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What is disaster risk reduction, and why do we need it?
In 1999, former UN Secretary-General Kofi Annan wrote, “one of the most pressing challenges of our time [is] the extraordinary increase in the number and extent of natural disasters.”
Over the 20+ years that have followed, this challenge has only become more pressing, with one UN estimate placing economic losses due to natural disasters at more than double what was lost in the previous two decades.
The cost of these disasters disproportionately hits the poorest, most vulnerable, or fragile communities hardest. The UN has also reported that people in low- and middle-income countries are seven times more likely to die from natural disasters. While initiatives like the Paris Climate Agreement have been put into place to curb greenhouse gas emissions, it’s not enough to stave off the next disaster. We can’t predict the unpredictable... but we can prepare for it.
What is disaster risk reduction?
Disaster risk reduction (DRR) protects the lives and livelihoods of communities and individuals who are most vulnerable to disasters or emergencies. Whether the crisis is caused by nature or humans (or a combination of both), DRR limits its negative impact on those who stand to lose the most.
In some cases, we can reduce the size of a disaster, its strength, or even how frequently it occurs. In tandem with this, we can also make sure that those who are most exposed to these hazards are able to better anticipate, survive, and recover. DRR focuses specifically on the three key dimensions of disaster risk:
- Exposure to hazards
- Vulnerability and capacity
- Characteristics of each hazard
The goal of DRR is to prevent new risks, reduce existing risks, and increase overall resilience.
Why is DRR important?
Head of the UN’s agency for Disaster Risk Reduction (UNDRR) Mami Mizutori sums up the problem: “ The world has been stuck in a vicious cycle of disaster → response → dependency → repeat.”
This cycle of disasters mirrors the cycle of poverty, creating dependencies instead of fostering development. But, an ounce of prevention can be worth a pound of cure. In more concrete terms, according to the UNDRR, every $1 (USD) invested in disaster risk reduction can save up to $15 in recovery. Every $1 spent to fortify infrastructures against disaster likewise saves $4 in reconstruction.
Disaster risk reduction not only saves lives, it helps to improve them — freeing up more funds for organisations like Concern to use towards long-term development versus in-the-moment emergency response.
What can be done to offset disasters or lessen their impact on a community? At this stage, we’re focusing on issues like local infrastructure and natural resources (more on both below).
How can communities prepare for events that can’t be mitigated? Solutions may include having an evacuation plan or early warning system.
If an emergency can’t be mitigated and all appropriate preparations are made, this makes it easier for communities to then focus on a quick yet strategic response when emergency strikes, focusing on helping the most vulnerable people, search-and-rescue missions, and bringing in emergency supplies to make up for lost utilities like water or electricity.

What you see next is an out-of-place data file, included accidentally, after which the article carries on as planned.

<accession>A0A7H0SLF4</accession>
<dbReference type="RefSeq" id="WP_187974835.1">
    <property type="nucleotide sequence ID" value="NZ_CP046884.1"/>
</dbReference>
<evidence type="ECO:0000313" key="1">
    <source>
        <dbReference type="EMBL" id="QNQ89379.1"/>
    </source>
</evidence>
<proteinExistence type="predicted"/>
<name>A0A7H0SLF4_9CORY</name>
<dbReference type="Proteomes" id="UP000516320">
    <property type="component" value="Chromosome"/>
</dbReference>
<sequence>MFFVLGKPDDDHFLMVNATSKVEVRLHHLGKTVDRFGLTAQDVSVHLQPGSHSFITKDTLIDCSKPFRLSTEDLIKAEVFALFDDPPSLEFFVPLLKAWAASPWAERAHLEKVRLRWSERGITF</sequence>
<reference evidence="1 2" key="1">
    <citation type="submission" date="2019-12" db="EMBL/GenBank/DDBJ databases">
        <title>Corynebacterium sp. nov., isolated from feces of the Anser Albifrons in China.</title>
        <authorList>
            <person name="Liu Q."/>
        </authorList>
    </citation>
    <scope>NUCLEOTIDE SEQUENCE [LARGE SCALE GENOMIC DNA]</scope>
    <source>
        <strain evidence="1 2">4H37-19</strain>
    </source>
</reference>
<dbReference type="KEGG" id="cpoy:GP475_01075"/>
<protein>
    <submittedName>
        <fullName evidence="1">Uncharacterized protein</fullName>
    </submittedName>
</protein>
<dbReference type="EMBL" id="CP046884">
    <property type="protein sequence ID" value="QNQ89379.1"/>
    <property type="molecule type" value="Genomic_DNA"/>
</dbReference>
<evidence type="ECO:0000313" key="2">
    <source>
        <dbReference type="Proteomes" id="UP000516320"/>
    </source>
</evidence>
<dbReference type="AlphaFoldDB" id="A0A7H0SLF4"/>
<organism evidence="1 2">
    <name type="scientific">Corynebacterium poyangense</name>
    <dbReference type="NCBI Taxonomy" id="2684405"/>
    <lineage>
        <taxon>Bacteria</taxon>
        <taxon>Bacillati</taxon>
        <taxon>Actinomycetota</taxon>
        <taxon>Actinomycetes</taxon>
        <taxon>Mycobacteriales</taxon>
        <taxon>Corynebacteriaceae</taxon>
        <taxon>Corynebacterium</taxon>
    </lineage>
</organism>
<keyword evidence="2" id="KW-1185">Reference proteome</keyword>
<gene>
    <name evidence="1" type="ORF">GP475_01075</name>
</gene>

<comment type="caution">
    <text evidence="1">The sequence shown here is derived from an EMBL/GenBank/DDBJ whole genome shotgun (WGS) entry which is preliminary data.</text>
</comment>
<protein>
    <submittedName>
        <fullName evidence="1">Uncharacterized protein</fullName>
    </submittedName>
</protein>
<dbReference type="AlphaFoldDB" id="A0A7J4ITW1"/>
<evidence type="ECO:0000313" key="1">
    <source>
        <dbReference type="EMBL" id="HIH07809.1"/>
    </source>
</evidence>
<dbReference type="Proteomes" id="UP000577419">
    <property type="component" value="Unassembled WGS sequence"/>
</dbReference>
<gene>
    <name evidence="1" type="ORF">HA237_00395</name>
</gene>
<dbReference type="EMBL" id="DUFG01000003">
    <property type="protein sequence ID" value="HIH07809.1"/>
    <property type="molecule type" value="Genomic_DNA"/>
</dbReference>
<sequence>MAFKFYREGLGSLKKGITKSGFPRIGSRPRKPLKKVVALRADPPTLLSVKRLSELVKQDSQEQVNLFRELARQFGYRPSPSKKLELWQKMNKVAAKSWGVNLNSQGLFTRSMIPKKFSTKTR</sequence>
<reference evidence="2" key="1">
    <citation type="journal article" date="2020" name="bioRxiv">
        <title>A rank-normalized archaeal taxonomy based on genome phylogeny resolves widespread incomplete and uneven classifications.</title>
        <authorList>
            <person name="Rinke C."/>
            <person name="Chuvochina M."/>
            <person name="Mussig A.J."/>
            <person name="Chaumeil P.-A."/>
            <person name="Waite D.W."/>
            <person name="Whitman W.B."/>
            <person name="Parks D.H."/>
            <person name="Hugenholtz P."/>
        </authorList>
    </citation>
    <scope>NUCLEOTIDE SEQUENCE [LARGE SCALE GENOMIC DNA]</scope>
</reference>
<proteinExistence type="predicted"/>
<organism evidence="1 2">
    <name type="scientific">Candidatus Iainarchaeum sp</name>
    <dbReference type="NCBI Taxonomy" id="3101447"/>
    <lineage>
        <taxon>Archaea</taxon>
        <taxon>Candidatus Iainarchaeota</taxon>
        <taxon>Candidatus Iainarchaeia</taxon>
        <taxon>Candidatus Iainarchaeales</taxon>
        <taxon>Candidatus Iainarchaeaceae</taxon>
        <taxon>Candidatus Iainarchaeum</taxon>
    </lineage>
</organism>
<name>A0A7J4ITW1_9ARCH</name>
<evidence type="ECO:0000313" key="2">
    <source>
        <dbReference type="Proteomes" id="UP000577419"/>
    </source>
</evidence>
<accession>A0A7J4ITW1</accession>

Once the immediate needs are taken care of, communities have what they need to rebuild. DRR can work in a cycle, with recovery methods leading to more effective ways of mitigating against and preparing for future disaster.
DRR at work
No two disaster risk reduction plans are the same, but there are many similar areas of focus:
Often changes to a community’s infrastructure can help reduce risk for everyone living there. This includes initiatives like retaining walls, check dams, embankments, and terraces. Many of these projects are low-tech and use the resources on hand.
Natural resource management
There’s a strong link between effective DRR and improving the natural resources within a community. Reforestation and water stewardship are two ways we can offset risk. Many indigenous practices also fall under this umbrella.
Climate Smart Agriculture and conservation agriculture are two ways we can protect a family’s crops against drought and flood.
Some DRR processes are more psychological and diplomatic, such as peace-building processes and addressing the inequalities that make some people more vulnerable than others.
Evacuation procedures and safe shelters
A key part of disaster management is ensuring that there are procedures in place before an emergency occurs. Part of this is having a procedure in place for evacuating a community/region, and also having safe shelters arranged in advance.
Early warning systems
More broadly, being able to plan for an emergency before it reaches a true crisis point is also key to offsetting the risks that come with disasters. Early Warning, Early Action (EWEA) and preparedness planning improves local response when emergencies strike.
Concern’s approach to disaster risk reduction
Concern is a dual-mandate organisation, meaning that we respond to both immediate humanitarian emergencies while also focusing on longer-term development that will help communities lift themselves out of poverty.
As such, DRR is a fundamental aspect of our work and we have our own core approaches to DRR. Learn more about how Concern approaches disaster risk reduction.